openEHR Task Planning – heading for implementation

We’ve made a lot of progress since my last post on this topic. We have published a 1.0.0 version of the openEHR Task Planning specification, which will go into implementation immediately in the City of Moscow e-health project. The current version will certainly be changed by that experience, but we believe is good enough for use in implementation, having been reviewed and worked on by our development team, including people from Marand (provider of the Moscow EHR platform implementation), DIPS (largest EMR vendor in Norway) and others from Tieto (Finland) and Moscow.

We are currently looking at creating a visual language for it, of which the above diagram contains initial ideas for the TP conditional structures on the left, with BPMN equivalents on the right.

One would be forgiven for wondering: isn’t this re-inventing the BPMN/CMMN wheel? We don’t think so. We’ve looked pretty carefully at BPMN (Business Process Modelling Notation) and its much newer cousin, CMMN (Case Management Modelling Notation), both OMG standards. CMMN is very new and while it has useful ideas, its formal model appears to be a very early committee attempt to describe a save format for UML tools that will have a CMMN mode added. It is not based on clear design concepts or a detailed theory of representing workflow, as far as I can determine. This may of course change.

Anyway, the current moment in time seems like a good one to reflect on the ways in which openEHR Task Planning is different from BPMN and CMMN, and even YAWL, a far more serious and formally solid attempt at representing adaptive workflow. The following table shows some of the key differences.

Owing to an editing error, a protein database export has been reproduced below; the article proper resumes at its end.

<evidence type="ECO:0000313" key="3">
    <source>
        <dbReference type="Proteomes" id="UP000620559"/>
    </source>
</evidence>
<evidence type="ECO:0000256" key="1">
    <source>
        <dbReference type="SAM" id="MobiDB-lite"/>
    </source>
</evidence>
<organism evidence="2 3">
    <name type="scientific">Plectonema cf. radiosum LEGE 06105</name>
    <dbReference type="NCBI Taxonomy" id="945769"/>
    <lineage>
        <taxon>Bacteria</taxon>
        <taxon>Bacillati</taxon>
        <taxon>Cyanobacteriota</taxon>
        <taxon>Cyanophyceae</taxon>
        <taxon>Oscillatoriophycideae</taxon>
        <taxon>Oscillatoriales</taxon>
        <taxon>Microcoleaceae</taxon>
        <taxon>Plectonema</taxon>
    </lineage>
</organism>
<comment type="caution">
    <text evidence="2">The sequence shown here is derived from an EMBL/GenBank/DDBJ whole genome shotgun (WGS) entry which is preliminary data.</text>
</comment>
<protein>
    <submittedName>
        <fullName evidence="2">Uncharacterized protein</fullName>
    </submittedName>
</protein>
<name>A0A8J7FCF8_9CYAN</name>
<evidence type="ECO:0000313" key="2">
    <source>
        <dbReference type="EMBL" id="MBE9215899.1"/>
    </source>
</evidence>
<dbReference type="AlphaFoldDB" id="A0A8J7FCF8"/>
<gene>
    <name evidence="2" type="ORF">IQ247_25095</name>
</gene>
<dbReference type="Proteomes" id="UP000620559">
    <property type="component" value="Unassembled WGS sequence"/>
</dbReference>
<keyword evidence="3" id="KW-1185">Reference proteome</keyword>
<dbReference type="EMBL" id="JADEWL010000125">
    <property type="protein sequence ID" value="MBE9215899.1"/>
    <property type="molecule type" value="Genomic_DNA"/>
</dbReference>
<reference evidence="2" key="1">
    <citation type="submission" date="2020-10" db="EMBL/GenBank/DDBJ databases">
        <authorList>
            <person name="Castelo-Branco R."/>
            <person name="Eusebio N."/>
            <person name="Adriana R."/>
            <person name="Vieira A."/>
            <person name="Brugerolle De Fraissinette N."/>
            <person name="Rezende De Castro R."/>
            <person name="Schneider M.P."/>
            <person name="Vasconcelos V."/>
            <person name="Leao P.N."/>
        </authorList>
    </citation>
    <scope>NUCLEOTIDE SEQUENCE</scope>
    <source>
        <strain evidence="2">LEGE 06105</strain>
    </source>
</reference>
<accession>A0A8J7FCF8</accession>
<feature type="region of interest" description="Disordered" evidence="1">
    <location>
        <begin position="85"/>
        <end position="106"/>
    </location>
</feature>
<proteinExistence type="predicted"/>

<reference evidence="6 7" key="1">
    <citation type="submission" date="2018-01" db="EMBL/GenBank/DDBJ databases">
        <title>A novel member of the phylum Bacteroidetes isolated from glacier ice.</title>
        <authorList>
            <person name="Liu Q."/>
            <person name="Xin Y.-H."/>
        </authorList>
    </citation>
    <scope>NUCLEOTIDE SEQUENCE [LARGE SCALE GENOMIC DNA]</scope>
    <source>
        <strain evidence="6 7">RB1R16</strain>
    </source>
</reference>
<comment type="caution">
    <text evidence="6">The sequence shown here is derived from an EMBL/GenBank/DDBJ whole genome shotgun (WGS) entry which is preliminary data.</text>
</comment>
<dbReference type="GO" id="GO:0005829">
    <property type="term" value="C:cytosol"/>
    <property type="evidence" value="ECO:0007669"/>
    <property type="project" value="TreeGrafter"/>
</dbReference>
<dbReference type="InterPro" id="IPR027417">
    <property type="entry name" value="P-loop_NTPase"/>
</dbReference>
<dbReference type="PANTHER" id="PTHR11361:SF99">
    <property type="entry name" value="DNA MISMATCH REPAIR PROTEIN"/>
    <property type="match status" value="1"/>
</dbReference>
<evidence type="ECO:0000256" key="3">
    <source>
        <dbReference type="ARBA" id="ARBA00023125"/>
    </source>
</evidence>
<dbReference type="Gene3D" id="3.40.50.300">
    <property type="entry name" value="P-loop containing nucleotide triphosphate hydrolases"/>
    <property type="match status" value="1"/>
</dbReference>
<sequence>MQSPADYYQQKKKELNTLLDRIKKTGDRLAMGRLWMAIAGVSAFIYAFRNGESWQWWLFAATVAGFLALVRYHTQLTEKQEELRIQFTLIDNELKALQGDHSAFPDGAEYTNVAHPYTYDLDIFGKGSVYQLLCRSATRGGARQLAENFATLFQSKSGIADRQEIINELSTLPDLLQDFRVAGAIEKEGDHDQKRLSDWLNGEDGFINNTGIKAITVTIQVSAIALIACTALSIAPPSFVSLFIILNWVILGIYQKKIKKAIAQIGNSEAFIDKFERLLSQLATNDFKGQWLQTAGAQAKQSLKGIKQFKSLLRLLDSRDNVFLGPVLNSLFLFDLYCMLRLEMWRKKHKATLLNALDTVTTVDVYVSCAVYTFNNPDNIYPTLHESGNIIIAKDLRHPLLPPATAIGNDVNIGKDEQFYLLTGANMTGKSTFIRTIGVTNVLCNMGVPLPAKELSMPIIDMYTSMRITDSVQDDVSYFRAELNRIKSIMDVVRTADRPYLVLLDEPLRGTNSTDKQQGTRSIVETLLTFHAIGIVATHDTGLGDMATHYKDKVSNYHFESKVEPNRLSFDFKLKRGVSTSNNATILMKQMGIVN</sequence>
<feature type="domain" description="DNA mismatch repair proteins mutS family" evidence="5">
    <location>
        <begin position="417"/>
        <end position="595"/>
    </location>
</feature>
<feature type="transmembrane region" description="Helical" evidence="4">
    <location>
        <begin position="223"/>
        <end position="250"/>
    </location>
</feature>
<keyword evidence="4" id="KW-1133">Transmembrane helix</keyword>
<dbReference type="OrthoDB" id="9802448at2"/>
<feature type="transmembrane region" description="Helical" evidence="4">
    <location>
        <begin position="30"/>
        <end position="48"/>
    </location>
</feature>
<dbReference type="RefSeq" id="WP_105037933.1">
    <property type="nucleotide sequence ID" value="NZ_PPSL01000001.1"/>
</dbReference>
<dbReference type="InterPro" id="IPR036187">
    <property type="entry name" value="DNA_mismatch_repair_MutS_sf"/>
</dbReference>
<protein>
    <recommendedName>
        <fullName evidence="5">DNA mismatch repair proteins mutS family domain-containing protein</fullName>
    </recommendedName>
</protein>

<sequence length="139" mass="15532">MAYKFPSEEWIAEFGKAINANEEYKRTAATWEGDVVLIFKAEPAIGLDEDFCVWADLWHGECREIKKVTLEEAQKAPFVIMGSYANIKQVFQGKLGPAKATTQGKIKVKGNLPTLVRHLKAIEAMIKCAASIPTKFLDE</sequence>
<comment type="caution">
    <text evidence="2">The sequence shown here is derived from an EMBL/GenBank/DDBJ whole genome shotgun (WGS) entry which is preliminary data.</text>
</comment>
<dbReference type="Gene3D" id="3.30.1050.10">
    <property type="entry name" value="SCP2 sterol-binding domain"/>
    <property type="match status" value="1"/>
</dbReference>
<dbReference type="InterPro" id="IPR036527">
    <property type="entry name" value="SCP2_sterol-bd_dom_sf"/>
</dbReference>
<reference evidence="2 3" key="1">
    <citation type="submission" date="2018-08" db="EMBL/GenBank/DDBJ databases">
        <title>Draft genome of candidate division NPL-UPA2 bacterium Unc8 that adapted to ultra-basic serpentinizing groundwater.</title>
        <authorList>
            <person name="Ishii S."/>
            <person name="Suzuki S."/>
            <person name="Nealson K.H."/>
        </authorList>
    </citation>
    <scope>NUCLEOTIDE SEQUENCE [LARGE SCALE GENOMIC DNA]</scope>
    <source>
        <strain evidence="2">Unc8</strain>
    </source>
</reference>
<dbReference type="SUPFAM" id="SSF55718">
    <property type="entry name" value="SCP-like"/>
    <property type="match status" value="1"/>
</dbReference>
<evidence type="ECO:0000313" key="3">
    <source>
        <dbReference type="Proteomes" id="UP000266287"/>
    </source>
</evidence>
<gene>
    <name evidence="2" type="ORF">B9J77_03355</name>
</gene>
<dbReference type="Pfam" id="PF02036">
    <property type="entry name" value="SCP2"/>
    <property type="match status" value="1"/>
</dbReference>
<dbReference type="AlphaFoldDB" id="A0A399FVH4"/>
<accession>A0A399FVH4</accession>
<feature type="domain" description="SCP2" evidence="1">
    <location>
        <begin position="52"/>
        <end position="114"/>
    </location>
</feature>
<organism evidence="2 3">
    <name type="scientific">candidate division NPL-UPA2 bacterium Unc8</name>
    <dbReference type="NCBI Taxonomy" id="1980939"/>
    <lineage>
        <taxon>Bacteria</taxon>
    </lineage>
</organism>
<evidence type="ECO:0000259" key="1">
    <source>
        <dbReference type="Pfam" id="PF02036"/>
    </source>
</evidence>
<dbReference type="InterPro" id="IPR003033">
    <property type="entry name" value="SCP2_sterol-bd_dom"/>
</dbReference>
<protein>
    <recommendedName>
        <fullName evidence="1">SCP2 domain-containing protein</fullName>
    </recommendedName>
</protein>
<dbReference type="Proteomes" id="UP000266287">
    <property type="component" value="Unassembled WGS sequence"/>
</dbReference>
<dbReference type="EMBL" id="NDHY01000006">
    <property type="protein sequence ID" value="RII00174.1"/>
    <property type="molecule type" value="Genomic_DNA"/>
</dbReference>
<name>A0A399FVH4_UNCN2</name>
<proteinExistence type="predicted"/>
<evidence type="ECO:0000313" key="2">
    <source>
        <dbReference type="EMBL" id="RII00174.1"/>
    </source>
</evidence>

Task Planning BPMN / CMMN
Conceptual approach Task Plans are executable, and have a formal model of performers and allocation. Non-executable; BPMN charts express business modelling needs; semantics not formally defined other than as diagram elements.
Type of subject (case) Subject is an active and reactive agent (usually a human patient). BPMN subject is a passive object, e.g. a package or a person in administrative workflow.
 Graph Implicitly defined by Task Groups, with the potential for rules like ‘exit group when at least N Tasks reach done state’. Deterministic, defined by explicit links.
Processing model Explicit distinction between processing executive and performers; every Task is done by a performer. Explicit model of allocation. Performers are generally implicit; not clear who does a Task.
Hand-off (change of performer) Explicitly represented by a Hand-off Task. Implicitly represented as a signal across lanes.
Task lifecycle Task is computable with a formal lifecycle defined by a state machine; there is a formal definition of when a Task becomes ‘available’ to perform. No explicit Task lifecycle.
Performer relationship Task is performed by performer; performer may override conditions preventing a Task from becoming ‘available’. Unclear.
Context management Context is a formal concept; context switch and fork are represented; callbacks are formally modelled. Context switching is informally represented as jumps across lanes.